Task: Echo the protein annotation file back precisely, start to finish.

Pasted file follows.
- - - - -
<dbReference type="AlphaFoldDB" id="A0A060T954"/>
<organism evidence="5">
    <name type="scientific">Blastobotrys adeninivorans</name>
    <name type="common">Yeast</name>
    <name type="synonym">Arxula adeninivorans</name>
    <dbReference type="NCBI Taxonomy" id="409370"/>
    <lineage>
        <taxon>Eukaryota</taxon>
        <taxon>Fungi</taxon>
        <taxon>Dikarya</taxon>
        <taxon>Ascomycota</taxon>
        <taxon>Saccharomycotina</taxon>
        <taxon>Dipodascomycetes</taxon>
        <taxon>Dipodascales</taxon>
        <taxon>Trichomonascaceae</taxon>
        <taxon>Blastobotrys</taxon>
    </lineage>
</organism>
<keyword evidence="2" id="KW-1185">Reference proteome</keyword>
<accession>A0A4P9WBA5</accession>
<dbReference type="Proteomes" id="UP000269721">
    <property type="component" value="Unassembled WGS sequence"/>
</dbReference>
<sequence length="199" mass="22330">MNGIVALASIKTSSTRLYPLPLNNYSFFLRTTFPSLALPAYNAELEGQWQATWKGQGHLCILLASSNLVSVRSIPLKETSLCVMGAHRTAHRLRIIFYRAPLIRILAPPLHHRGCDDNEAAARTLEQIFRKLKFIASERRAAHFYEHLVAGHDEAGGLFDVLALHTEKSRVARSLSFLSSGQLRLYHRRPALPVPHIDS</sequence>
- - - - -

<dbReference type="AlphaFoldDB" id="A0A060T954"/>
<organism evidence="5">
    <name type="scientific">Blastobotrys adeninivorans</name>
    <name type="common">Yeast</name>
    <name type="synonym">Arxula adeninivorans</name>
    <dbReference type="NCBI Taxonomy" id="409370"/>
    <lineage>
        <taxon>Eukaryota</taxon>
        <taxon>Fungi</taxon>
        <taxon>Dikarya</taxon>
        <taxon>Ascomycota</taxon>
        <taxon>Saccharomycotina</taxon>
        <taxon>Dipodascomycetes</taxon>
        <taxon>Dipodascales</taxon>
        <taxon>Trichomonascaceae</taxon>
        <taxon>Blastobotrys</taxon>
    </lineage>
</organism>
<keyword evidence="2" id="KW-1185">Reference proteome</keyword>
<accession>A0A4P9WBA5</accession>
<dbReference type="Proteomes" id="UP000269721">
    <property type="component" value="Unassembled WGS sequence"/>
</dbReference>
<sequence length="199" mass="22330">MNGIVALASIKTSSTRLYPLPLNNYSFFLRTTFPSLALPAYNAELEGQWQATWKGQGHLCILLASSNLVSVRSIPLKETSLCVMGAHRTAHRLRIIFYRAPLIRILAPPLHHRGCDDNEAAARTLEQIFRKLKFIASERRAAHFYEHLVAGHDEAGGLFDVLALHTEKSRVARSLSFLSSGQLRLYHRRPALPVPHIDS</sequence>